Tighter controls on import maneuvers: corporate fines top US$1 billion

Customs fines on companies have increased six-fold in six months. There were more than 33,000 operations for over-invoicing maneuvers, mostly focusing on imports. Technology aid is being sought to add more controls on foreign trade.

The Economy Ministry, led by Sergio Massa, issued fines of more than US$1 billion in just one semester for maneuvers in foreign trade, both for over-invoicing and under-invoicing of exports. While the ministry claims the solution is to lower the exchange rate gap that has held at 100% for three years, the Customs office headed by Guillermo Michel is issuing fines, complaints, new port controls and changes in the SIRA import system.

According to a Customs report, fines in foreign trade operations increased six-fold, comparing the first and second semesters of 2022. There were 33,150 operations carried out between July and December, a 135% increase from the 14,134 conducted between January and June. These were contentious and criminal complaints and supplementary charges.

Of the operations, 26,953 (81%) targeted imports, while the rest was focused on exports. In the previous semester, operations surveying imports were less than half that number: 10,956.

In the last months of 2022, the audited amount rose to US$4.75 billion, with fines issued for US$1.02 billion –667% more than the previous semester’s US$133 million in fines. Fines on exports increased the most, by 4476%. Exporting companies had to face fines for US$613 million, while the figure for importers was US$405 million.

Mining, agricultural products, capital goods, medical and sanitary supplies and agrochemicals were the areas most targeted by legal actions. The common denominator was “harmful” commercial triangulation, with purchase invoices issued mostly from the US. There were also invoices issued, to a lesser extent, from Hong Kong, Uruguay and Panama. 

“These maneuvers aim to establish financial assets abroad (in foreign currency), leveraging on the exchange rate gap,” said sources from Customs. In order to perform massive audit and detection operations, they observed triangulation operations, successive sales in which the third operator lacks economic substance, precedents and prior reports, percentages on applicable rights and the companies’ general risk index.  

While Massa is trying to reduce the exchange rate gap using macro-economic and financial tools, such as the buyback of foreign debt on Wednesday, Customs is trying to “prevent the improper outflow of currency”, or what vice president Cristina Kirchner called “the import festival”. Last August, when Massa took office, these measures, which were widely promoted in the media, aimed to create a “perception of risk”. Five months later, sources in Customs say that was successfully established among companies.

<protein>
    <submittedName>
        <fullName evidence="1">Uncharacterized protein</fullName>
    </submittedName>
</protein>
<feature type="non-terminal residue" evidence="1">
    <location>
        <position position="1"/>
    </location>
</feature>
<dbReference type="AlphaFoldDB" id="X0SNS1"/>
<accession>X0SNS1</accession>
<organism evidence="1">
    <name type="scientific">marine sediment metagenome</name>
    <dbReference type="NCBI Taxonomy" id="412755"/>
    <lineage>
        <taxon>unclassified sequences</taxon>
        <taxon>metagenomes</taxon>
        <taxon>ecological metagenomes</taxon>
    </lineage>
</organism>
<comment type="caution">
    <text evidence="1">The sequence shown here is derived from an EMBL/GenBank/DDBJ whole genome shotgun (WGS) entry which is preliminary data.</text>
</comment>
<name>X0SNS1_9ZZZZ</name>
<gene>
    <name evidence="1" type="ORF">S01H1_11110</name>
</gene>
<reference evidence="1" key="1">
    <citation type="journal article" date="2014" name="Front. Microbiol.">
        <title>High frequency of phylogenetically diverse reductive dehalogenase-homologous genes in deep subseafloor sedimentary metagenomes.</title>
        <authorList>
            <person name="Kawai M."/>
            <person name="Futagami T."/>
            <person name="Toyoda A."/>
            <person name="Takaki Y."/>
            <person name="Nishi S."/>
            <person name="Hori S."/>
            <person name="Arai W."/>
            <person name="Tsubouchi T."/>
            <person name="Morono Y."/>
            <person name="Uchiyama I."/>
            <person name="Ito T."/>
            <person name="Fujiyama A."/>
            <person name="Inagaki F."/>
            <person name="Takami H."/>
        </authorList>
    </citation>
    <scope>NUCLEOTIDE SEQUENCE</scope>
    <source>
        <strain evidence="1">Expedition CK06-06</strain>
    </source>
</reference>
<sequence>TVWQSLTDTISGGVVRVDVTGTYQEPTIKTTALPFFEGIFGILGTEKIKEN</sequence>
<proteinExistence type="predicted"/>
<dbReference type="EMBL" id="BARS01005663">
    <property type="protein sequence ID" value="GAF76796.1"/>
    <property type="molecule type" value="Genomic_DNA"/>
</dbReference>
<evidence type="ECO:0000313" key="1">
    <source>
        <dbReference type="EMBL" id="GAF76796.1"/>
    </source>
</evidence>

In fact, they are seeing this with the issue of the precautionary measures request filed by the companies in order to be able to import. There have been 3,146 precautionary measures issued in the last two years linked to the previous imports system –called SIMI– for a total amount of US$2.52 billion.  

Sources in the government say they have managed to either win those judicial battles, or get the companies to desist. Most of the requested injunctions were concentrated on almost 100 companies, mostly from the textile and electronics areas. 

Customs has 300 lawyers, of whom 16 are “focused” on this issue. “They can’t deal with it all, they are scrambling to manage,” an official source said. One of the reasons companies stop presenting protective actions is that in the new SIRA importing system, their operations are complicated if the system shows that they made “abusive use” of protective measures. The Economy Ministry is celebrating that SIRA, which was launched last October, has not had a protective action that has favored companies so far.

Furthermore, customs is seeking to move forward with new physical controls. On this front, it has required all ports in the country to install giant scanners, a technology which can cost some US$6 million, and for it to scan 160 trucks an hour, when a normal device can only handle around 30. At present, the only one is in terminal 4 of the port of Buenos Aires, where around 800 containers are circulating per day, over half of which contain imported goods.

By requiring ports to do this, customs is attempting to bring the scanners owned by private ports to new border points, where they do not yet exist. One example is the Jama border point in Jujuy, which large volumes of lithium are expected to cross, but which currently does not have a scanner. Customs will use a loan from the Inter-American Development Bank to invest in these technologies, which they claim have not been updated since 2015. “There’s a significant shortcoming in technology and infrastructure, there’s been a lack of management,” internal sources admit.


Author: Florencia Barragán / Originally published in Ambito.com / Translated by Agustín Mango

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